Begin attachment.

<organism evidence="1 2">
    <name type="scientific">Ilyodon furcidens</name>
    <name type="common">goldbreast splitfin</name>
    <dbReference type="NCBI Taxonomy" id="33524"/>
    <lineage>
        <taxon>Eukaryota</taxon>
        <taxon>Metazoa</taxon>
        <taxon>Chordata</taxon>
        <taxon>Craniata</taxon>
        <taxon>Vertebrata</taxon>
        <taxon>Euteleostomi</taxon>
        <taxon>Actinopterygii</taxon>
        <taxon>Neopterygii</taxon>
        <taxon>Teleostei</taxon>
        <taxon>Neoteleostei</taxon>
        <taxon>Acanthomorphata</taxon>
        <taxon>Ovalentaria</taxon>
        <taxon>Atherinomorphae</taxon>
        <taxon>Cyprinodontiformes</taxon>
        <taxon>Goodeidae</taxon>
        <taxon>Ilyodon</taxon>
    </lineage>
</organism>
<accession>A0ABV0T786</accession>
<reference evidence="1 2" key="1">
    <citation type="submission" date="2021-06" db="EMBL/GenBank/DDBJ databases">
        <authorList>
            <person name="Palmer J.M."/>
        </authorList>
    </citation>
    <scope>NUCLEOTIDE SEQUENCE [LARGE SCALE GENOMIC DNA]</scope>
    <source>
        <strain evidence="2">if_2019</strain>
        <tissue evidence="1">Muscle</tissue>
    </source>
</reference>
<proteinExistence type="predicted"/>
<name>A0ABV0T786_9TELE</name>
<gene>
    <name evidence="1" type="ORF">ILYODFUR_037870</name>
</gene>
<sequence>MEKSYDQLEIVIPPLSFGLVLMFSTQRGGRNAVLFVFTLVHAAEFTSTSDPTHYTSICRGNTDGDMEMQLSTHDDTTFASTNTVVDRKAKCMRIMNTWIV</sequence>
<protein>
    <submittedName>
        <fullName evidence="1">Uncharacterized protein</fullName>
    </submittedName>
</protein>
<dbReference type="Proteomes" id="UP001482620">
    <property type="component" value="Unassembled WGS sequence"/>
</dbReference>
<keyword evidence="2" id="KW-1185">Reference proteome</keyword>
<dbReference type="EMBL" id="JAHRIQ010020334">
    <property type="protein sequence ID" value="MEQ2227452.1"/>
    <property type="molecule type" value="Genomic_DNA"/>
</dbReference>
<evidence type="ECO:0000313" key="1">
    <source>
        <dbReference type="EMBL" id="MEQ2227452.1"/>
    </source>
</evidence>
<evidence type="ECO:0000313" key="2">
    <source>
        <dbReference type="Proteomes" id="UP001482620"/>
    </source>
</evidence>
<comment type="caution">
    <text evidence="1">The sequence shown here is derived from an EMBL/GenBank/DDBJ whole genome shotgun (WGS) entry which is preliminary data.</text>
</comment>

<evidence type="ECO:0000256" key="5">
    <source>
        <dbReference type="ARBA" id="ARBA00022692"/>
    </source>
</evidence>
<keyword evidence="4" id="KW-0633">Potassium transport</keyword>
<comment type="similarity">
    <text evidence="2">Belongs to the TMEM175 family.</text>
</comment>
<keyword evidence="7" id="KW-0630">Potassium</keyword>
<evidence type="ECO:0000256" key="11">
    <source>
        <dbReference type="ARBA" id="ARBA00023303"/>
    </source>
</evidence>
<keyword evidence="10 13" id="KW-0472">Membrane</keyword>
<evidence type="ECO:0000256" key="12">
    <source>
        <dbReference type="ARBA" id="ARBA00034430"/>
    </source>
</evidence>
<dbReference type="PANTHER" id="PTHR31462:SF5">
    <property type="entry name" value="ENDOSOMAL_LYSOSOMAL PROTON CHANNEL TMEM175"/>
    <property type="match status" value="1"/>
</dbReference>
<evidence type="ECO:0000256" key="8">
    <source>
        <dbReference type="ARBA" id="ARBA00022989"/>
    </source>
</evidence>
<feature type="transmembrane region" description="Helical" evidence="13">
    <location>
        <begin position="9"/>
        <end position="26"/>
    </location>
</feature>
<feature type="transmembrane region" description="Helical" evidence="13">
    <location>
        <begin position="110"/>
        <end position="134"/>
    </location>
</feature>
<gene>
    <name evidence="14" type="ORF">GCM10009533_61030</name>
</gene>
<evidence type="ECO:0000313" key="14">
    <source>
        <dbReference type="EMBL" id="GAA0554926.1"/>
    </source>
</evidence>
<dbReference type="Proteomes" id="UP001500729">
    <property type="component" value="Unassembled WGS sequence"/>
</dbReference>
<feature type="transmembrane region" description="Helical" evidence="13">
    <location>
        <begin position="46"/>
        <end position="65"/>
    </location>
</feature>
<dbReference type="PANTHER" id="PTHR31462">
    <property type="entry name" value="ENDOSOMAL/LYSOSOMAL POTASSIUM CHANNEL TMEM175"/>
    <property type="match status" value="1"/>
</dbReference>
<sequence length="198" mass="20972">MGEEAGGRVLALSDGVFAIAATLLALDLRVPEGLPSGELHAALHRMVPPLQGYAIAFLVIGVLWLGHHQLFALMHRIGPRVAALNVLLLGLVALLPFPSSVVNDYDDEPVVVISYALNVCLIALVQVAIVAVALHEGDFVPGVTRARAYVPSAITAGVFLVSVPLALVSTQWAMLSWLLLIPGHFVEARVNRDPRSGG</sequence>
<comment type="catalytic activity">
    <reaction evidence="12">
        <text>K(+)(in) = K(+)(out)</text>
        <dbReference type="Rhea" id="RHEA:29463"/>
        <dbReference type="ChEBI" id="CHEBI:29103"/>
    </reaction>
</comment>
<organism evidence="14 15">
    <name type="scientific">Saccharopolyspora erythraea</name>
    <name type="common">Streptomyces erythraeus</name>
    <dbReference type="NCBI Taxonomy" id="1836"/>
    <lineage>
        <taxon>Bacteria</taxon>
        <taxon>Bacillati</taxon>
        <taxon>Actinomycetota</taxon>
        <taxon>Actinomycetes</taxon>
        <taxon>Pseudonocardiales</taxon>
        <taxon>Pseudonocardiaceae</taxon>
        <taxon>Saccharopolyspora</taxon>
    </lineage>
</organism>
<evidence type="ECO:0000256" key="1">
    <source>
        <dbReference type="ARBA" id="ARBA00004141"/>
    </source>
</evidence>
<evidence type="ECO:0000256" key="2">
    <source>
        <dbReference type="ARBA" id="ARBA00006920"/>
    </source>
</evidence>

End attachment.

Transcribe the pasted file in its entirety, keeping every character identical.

<organism evidence="1 2">
    <name type="scientific">Ilyodon furcidens</name>
    <name type="common">goldbreast splitfin</name>
    <dbReference type="NCBI Taxonomy" id="33524"/>
    <lineage>
        <taxon>Eukaryota</taxon>
        <taxon>Metazoa</taxon>
        <taxon>Chordata</taxon>
        <taxon>Craniata</taxon>
        <taxon>Vertebrata</taxon>
        <taxon>Euteleostomi</taxon>
        <taxon>Actinopterygii</taxon>
        <taxon>Neopterygii</taxon>
        <taxon>Teleostei</taxon>
        <taxon>Neoteleostei</taxon>
        <taxon>Acanthomorphata</taxon>
        <taxon>Ovalentaria</taxon>
        <taxon>Atherinomorphae</taxon>
        <taxon>Cyprinodontiformes</taxon>
        <taxon>Goodeidae</taxon>
        <taxon>Ilyodon</taxon>
    </lineage>
</organism>
<accession>A0ABV0T786</accession>
<reference evidence="1 2" key="1">
    <citation type="submission" date="2021-06" db="EMBL/GenBank/DDBJ databases">
        <authorList>
            <person name="Palmer J.M."/>
        </authorList>
    </citation>
    <scope>NUCLEOTIDE SEQUENCE [LARGE SCALE GENOMIC DNA]</scope>
    <source>
        <strain evidence="2">if_2019</strain>
        <tissue evidence="1">Muscle</tissue>
    </source>
</reference>
<proteinExistence type="predicted"/>
<name>A0ABV0T786_9TELE</name>
<gene>
    <name evidence="1" type="ORF">ILYODFUR_037870</name>
</gene>
<sequence>MEKSYDQLEIVIPPLSFGLVLMFSTQRGGRNAVLFVFTLVHAAEFTSTSDPTHYTSICRGNTDGDMEMQLSTHDDTTFASTNTVVDRKAKCMRIMNTWIV</sequence>
<protein>
    <submittedName>
        <fullName evidence="1">Uncharacterized protein</fullName>
    </submittedName>
</protein>
<dbReference type="Proteomes" id="UP001482620">
    <property type="component" value="Unassembled WGS sequence"/>
</dbReference>
<keyword evidence="2" id="KW-1185">Reference proteome</keyword>
<dbReference type="EMBL" id="JAHRIQ010020334">
    <property type="protein sequence ID" value="MEQ2227452.1"/>
    <property type="molecule type" value="Genomic_DNA"/>
</dbReference>
<evidence type="ECO:0000313" key="1">
    <source>
        <dbReference type="EMBL" id="MEQ2227452.1"/>
    </source>
</evidence>
<evidence type="ECO:0000313" key="2">
    <source>
        <dbReference type="Proteomes" id="UP001482620"/>
    </source>
</evidence>
<comment type="caution">
    <text evidence="1">The sequence shown here is derived from an EMBL/GenBank/DDBJ whole genome shotgun (WGS) entry which is preliminary data.</text>
</comment>

<evidence type="ECO:0000256" key="5">
    <source>
        <dbReference type="ARBA" id="ARBA00022692"/>
    </source>
</evidence>
<keyword evidence="4" id="KW-0633">Potassium transport</keyword>
<comment type="similarity">
    <text evidence="2">Belongs to the TMEM175 family.</text>
</comment>
<keyword evidence="7" id="KW-0630">Potassium</keyword>
<evidence type="ECO:0000256" key="11">
    <source>
        <dbReference type="ARBA" id="ARBA00023303"/>
    </source>
</evidence>
<keyword evidence="10 13" id="KW-0472">Membrane</keyword>
<evidence type="ECO:0000256" key="12">
    <source>
        <dbReference type="ARBA" id="ARBA00034430"/>
    </source>
</evidence>
<dbReference type="PANTHER" id="PTHR31462:SF5">
    <property type="entry name" value="ENDOSOMAL_LYSOSOMAL PROTON CHANNEL TMEM175"/>
    <property type="match status" value="1"/>
</dbReference>
<evidence type="ECO:0000256" key="8">
    <source>
        <dbReference type="ARBA" id="ARBA00022989"/>
    </source>
</evidence>
<feature type="transmembrane region" description="Helical" evidence="13">
    <location>
        <begin position="9"/>
        <end position="26"/>
    </location>
</feature>
<feature type="transmembrane region" description="Helical" evidence="13">
    <location>
        <begin position="110"/>
        <end position="134"/>
    </location>
</feature>
<gene>
    <name evidence="14" type="ORF">GCM10009533_61030</name>
</gene>
<evidence type="ECO:0000313" key="14">
    <source>
        <dbReference type="EMBL" id="GAA0554926.1"/>
    </source>
</evidence>
<dbReference type="Proteomes" id="UP001500729">
    <property type="component" value="Unassembled WGS sequence"/>
</dbReference>
<feature type="transmembrane region" description="Helical" evidence="13">
    <location>
        <begin position="46"/>
        <end position="65"/>
    </location>
</feature>
<dbReference type="PANTHER" id="PTHR31462">
    <property type="entry name" value="ENDOSOMAL/LYSOSOMAL POTASSIUM CHANNEL TMEM175"/>
    <property type="match status" value="1"/>
</dbReference>
<sequence length="198" mass="20972">MGEEAGGRVLALSDGVFAIAATLLALDLRVPEGLPSGELHAALHRMVPPLQGYAIAFLVIGVLWLGHHQLFALMHRIGPRVAALNVLLLGLVALLPFPSSVVNDYDDEPVVVISYALNVCLIALVQVAIVAVALHEGDFVPGVTRARAYVPSAITAGVFLVSVPLALVSTQWAMLSWLLLIPGHFVEARVNRDPRSGG</sequence>
<comment type="catalytic activity">
    <reaction evidence="12">
        <text>K(+)(in) = K(+)(out)</text>
        <dbReference type="Rhea" id="RHEA:29463"/>
        <dbReference type="ChEBI" id="CHEBI:29103"/>
    </reaction>
</comment>
<organism evidence="14 15">
    <name type="scientific">Saccharopolyspora erythraea</name>
    <name type="common">Streptomyces erythraeus</name>
    <dbReference type="NCBI Taxonomy" id="1836"/>
    <lineage>
        <taxon>Bacteria</taxon>
        <taxon>Bacillati</taxon>
        <taxon>Actinomycetota</taxon>
        <taxon>Actinomycetes</taxon>
        <taxon>Pseudonocardiales</taxon>
        <taxon>Pseudonocardiaceae</taxon>
        <taxon>Saccharopolyspora</taxon>
    </lineage>
</organism>
<evidence type="ECO:0000256" key="1">
    <source>
        <dbReference type="ARBA" id="ARBA00004141"/>
    </source>
</evidence>
<evidence type="ECO:0000256" key="2">
    <source>
        <dbReference type="ARBA" id="ARBA00006920"/>
    </source>
</evidence>